The defendant questions the sufficiency of the evidence to support the verdict, but that question is not before us for review. If the court erred in overruling the defendant's demurrer to the evidence at the close of the plaintiff's case, the error was waived by the introduction of evidence by the defendant. Walton Trust Co. v. Taylor (C.C.A. 8) 2 F.2d 342, 344; Tamblyn et al. v. Johnston (C.C.A. 8) 126 F. 267, 271; Lohman v. Stockyards Loan Co. (C.C.A. 8) 243 F. 517; American Smelting Refining Co. v. Karapa (C.C.A. 8) 173 F. 607.

The request for a peremptory instruction, stating no grounds, was insufficient to entitle defendant to a review of the sufficiency of the evidence. Mansfield Hardwood Lumber Co. v. Horton (C.C.A. 8) 32 F.2d 851; Williams Bros., Inc., v. Heinemann (C.C.A. 8) 51 F.2d 1049; Standard Acc. Ins. Co. v. Rossi (C.C.A. 8) 52 F.2d 547, 548; Denver Live Stock Commission Co. et al. v. Lee et al. (C.C.A. 8) 20 F.2d 531; Public Utilities Corp. of Ark. v. McNaughton (C.C.A. 8) 39 F.2d 7; Falvey v. Coats (C.C.A. 8) 47 F.2d 856, 89 A.L.R. 1.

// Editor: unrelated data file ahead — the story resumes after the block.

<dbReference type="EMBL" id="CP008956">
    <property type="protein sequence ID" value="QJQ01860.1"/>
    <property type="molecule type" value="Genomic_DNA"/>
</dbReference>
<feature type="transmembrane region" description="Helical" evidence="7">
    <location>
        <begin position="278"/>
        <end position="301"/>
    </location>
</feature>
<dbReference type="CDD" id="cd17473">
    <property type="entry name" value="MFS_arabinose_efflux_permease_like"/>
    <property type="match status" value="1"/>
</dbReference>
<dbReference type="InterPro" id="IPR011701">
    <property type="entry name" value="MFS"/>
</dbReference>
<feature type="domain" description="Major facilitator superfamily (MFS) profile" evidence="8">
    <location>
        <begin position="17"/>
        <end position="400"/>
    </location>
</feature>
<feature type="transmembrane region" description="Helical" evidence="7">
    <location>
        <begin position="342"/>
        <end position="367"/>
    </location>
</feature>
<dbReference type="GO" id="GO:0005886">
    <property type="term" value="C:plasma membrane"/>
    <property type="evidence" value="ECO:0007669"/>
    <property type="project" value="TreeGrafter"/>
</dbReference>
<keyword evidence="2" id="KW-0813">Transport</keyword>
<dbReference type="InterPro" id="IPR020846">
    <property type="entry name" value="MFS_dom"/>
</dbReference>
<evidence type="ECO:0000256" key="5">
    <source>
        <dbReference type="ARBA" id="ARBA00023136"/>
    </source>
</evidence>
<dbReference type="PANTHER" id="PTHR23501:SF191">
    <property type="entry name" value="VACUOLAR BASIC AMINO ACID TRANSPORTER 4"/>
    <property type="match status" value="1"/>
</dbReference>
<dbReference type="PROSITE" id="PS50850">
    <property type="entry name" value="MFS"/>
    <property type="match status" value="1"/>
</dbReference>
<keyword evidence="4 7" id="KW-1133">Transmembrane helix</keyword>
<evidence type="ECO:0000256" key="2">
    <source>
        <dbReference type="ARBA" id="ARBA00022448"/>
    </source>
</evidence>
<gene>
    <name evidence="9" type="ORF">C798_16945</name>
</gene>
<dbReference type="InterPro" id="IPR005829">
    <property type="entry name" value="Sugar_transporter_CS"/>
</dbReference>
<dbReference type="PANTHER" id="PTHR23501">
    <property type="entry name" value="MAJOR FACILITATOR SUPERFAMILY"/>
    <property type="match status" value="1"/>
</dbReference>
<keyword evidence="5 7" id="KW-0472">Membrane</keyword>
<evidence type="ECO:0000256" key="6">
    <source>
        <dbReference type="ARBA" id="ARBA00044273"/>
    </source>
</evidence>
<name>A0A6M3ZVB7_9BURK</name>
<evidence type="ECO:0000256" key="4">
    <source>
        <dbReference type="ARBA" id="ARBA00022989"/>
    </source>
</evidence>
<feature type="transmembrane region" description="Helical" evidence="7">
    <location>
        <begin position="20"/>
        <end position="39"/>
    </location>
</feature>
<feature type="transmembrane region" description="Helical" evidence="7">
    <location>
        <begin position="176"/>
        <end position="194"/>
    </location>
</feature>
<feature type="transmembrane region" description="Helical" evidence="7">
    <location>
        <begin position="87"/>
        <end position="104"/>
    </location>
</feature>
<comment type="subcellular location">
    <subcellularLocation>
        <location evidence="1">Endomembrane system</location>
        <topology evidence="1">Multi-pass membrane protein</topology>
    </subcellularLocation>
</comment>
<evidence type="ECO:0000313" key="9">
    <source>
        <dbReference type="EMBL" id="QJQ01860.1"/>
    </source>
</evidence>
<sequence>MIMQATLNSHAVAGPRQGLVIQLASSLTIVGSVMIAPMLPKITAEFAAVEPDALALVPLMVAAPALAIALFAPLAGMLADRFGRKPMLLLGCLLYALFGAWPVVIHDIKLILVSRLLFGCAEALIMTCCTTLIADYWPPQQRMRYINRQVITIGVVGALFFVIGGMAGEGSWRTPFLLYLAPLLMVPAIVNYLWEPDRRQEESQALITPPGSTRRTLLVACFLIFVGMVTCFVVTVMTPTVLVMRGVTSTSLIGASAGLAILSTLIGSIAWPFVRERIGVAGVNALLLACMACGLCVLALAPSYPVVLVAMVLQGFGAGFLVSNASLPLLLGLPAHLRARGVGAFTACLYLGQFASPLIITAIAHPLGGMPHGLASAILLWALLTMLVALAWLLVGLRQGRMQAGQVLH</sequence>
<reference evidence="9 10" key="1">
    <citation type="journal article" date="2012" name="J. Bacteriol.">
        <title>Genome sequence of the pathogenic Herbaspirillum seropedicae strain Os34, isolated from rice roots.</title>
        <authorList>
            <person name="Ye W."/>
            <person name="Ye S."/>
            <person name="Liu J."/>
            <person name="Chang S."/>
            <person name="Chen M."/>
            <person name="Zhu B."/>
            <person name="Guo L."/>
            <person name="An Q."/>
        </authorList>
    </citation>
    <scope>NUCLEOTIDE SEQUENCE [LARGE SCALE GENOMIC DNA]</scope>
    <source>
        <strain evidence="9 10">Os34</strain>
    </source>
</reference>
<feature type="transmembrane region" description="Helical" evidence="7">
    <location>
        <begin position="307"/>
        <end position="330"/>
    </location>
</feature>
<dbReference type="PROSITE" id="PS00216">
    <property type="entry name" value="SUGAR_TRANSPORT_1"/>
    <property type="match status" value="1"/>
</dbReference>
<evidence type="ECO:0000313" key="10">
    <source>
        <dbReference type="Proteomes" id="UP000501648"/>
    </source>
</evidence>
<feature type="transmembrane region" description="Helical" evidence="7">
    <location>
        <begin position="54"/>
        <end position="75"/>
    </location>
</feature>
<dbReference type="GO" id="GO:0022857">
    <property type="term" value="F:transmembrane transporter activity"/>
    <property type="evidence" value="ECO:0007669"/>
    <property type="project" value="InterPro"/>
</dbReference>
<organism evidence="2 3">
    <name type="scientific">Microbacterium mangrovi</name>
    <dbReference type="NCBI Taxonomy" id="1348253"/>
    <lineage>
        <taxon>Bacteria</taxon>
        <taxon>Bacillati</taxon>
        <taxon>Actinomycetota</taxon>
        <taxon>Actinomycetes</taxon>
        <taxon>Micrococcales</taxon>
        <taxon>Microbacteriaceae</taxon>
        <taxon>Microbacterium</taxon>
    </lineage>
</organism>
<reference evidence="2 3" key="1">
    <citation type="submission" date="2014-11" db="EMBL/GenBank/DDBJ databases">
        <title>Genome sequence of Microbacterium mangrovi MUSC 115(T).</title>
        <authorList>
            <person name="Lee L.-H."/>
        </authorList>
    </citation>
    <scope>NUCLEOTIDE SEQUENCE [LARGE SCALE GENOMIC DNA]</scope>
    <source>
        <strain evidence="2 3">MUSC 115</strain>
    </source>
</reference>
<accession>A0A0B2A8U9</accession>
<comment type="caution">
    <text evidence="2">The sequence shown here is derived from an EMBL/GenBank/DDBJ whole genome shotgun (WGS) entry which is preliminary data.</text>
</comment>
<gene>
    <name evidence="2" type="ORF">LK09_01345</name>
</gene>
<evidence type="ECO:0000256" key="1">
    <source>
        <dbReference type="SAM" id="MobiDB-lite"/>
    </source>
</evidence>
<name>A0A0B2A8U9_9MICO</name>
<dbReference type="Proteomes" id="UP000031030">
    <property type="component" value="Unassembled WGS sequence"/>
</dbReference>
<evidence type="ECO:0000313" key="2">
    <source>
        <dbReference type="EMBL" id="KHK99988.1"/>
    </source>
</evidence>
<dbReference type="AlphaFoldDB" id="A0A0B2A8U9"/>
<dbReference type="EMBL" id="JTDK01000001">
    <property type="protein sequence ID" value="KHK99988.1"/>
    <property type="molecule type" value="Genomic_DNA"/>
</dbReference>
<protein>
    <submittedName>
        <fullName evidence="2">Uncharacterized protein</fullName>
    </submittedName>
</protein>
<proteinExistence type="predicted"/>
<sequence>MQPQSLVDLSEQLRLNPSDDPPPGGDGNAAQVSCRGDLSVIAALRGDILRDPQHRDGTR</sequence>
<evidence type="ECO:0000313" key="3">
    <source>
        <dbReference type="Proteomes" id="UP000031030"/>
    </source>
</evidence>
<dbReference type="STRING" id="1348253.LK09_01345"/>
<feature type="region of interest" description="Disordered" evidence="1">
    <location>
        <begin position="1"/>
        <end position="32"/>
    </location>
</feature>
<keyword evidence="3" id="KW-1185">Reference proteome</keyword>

It may as well be said, however, that we have examined the record and are satisfied that the defendant was not entitled to a directed verdict because of the insufficiency of the evidence. The testimony of the plaintiff that he promised not to place his 1,300 shares of stock on the market until December 1, 1931, upon the defendant's agreeing to give him the confirmation agreement, was enough to warrant the submission of the case to the jury.

It is elementary that a promise is sufficient consideration for another promise. Fidelity Deposit Co. of Maryland v. Wheeler (C.C.A. 8) 34 F.2d 892, 895.